I was watching some TV today and came across a highlight reel from over 25 years ago of Michael Jordan scoring the winning shot at a playoff game against the Cleveland Cavaliers. In this shot Jordan squares away to shoot at the free throw line directly in front of an opposing team player and manages to release the shot right before the game buzzer. He scores the winning shot for the game and saves the day. There are dozens and dozens of these examples in Michael Jordan’s career which make it even more clear how great he was as a player. The little known fact however is that the previous night in the prior game against the same team, Michael Jordan missed an identical shot at the same time during the game against the same player. Had he scored that shot the team would have ended the series earlier. The thing that strikes me about this story is the fact that in the face of the same challenge, having failed 1 day before Michael Jordan never hesitates and takes the exact shot. He somehow manages to shake off the defeat and does not dwell on the failure. He moves forward having learned from his mistakes to manage and perfect his performance the next time around.
I have seen so many instances in the business world or in project situations where teams and professionals are simply unable to shake off the fear of failing. This is a huge issue in change management because as a professional you can encounter a significant amount of resistance from people because of the fear of the unknown or the fear of failure forces them to cling to the past than look to the future. Jordan, being one of the most celebrated athletes and perhaps the most documented in videos and interviews offers a perspective on this by saying:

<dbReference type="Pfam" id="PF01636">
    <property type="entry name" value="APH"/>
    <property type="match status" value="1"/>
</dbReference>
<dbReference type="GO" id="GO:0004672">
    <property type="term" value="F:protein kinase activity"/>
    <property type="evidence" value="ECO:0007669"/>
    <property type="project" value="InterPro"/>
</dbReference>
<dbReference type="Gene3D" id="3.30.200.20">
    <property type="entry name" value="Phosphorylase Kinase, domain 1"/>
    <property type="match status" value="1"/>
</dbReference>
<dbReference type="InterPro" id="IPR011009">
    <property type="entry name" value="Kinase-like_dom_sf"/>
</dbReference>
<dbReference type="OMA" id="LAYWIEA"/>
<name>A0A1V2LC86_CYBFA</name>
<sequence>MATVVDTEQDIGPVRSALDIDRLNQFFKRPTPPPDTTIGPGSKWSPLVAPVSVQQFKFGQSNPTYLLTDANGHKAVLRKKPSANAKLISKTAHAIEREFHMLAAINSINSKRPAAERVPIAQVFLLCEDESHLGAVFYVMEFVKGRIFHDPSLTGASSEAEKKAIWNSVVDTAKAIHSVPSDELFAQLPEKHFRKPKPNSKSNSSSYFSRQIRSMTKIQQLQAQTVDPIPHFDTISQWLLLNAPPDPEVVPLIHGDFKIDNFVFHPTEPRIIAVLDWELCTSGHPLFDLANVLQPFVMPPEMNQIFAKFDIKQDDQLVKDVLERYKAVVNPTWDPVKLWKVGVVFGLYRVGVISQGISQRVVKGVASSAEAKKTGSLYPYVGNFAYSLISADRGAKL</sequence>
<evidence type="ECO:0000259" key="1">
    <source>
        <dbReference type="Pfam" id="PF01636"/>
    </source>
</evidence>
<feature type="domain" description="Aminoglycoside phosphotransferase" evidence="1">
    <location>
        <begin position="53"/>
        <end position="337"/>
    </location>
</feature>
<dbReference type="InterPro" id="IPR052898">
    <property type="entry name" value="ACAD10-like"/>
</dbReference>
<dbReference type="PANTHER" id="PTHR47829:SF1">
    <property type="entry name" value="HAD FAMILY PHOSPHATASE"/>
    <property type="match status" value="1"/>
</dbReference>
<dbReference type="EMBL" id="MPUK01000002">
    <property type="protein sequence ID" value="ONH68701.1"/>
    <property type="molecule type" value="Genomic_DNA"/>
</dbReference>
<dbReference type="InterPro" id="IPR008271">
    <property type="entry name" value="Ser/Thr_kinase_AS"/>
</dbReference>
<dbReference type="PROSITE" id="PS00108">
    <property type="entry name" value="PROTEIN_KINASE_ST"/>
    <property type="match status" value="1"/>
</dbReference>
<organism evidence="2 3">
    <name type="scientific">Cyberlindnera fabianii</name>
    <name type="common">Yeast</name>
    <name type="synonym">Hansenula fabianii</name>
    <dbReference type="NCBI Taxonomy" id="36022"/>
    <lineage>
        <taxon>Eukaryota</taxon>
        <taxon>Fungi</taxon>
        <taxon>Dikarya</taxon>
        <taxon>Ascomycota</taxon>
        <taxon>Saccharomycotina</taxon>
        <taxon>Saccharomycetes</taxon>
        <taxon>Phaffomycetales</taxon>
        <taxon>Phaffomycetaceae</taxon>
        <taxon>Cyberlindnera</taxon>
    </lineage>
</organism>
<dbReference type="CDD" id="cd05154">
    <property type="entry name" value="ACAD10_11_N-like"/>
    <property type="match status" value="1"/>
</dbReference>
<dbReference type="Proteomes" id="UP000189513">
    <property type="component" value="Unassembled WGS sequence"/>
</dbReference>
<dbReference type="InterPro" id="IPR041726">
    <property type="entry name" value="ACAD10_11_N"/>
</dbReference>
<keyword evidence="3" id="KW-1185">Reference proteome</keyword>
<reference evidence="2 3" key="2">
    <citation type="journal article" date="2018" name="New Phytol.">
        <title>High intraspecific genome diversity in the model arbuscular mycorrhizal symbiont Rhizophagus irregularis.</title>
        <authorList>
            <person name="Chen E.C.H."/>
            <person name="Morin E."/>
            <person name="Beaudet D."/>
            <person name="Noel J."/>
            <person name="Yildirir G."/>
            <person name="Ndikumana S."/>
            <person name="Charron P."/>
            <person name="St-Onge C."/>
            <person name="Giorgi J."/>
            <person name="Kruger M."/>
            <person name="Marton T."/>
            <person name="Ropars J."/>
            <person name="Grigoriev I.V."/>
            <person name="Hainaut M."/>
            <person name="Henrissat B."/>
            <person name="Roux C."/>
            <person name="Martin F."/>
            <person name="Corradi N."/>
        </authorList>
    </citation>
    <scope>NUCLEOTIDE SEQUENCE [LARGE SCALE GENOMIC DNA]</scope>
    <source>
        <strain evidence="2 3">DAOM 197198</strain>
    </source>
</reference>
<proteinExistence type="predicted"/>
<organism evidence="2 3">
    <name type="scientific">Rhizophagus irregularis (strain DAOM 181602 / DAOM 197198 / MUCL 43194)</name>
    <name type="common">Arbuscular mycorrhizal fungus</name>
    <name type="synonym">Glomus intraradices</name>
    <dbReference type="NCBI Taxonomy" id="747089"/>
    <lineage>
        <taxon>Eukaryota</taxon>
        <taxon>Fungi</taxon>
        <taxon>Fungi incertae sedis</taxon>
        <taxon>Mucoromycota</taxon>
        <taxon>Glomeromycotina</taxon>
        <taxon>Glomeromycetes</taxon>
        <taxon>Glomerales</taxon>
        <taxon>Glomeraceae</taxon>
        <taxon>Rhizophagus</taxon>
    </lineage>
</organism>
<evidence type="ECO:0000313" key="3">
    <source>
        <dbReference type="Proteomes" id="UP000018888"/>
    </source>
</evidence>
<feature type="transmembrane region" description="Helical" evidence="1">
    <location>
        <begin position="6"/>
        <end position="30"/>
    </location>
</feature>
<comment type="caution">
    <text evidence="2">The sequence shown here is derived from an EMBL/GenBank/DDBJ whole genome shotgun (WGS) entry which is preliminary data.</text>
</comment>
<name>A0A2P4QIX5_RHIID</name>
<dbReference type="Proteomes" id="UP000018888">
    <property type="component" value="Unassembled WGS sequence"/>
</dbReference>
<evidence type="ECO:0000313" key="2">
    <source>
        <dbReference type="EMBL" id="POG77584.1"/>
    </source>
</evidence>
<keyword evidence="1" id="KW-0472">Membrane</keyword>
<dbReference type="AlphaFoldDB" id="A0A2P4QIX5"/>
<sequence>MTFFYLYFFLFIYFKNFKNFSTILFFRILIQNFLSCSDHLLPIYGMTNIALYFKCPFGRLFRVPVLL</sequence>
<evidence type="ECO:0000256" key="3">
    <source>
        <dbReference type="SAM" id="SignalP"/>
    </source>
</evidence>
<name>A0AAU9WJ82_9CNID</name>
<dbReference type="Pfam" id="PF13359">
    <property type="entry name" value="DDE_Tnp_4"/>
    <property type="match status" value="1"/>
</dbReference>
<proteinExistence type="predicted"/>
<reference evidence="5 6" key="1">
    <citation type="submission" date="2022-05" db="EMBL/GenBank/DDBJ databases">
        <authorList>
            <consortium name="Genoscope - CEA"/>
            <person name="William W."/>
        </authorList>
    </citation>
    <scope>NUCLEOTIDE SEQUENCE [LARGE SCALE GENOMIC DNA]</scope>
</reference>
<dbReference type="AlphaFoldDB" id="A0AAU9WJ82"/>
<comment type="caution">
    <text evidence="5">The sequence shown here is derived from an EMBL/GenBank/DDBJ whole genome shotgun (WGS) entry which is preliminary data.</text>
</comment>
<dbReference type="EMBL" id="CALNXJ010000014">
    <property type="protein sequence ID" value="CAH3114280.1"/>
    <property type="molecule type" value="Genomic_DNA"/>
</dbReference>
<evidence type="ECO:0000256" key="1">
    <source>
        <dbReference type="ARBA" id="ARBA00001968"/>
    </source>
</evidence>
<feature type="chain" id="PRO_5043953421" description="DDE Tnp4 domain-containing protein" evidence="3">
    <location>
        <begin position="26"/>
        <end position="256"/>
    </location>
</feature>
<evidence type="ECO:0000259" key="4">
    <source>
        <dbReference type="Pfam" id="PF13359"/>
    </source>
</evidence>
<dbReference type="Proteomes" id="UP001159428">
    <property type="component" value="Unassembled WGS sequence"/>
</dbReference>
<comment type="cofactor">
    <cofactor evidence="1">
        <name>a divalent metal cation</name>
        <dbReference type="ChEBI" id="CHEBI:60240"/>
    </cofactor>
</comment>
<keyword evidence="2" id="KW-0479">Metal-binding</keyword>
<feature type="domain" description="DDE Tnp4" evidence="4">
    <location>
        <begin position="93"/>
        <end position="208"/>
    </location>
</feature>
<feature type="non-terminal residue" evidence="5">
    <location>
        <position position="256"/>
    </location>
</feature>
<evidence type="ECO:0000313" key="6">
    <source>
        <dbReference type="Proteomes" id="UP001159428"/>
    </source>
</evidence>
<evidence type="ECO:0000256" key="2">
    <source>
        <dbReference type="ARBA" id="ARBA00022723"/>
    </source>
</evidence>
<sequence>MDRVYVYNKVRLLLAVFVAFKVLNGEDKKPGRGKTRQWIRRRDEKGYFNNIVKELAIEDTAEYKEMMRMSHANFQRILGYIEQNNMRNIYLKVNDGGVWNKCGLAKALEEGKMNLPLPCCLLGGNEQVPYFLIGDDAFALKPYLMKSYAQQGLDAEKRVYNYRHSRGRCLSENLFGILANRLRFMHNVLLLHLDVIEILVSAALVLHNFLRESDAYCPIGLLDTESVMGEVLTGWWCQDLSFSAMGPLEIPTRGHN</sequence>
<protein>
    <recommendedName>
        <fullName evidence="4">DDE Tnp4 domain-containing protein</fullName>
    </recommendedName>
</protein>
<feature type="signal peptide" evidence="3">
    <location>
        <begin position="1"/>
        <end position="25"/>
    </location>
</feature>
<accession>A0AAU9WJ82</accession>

“I’ve missed more than 9000 shots in my career. I’ve lost almost 300 games. 26 times, I’ve been trusted to take the game winning shot and missed. I’ve failed over and over and over again in my life. And that is why I succeed.”
So like Michael Jordan those of us who are involved in project and change management need to put together plans and move forward even when we know that sometimes we will fail and others we will fail.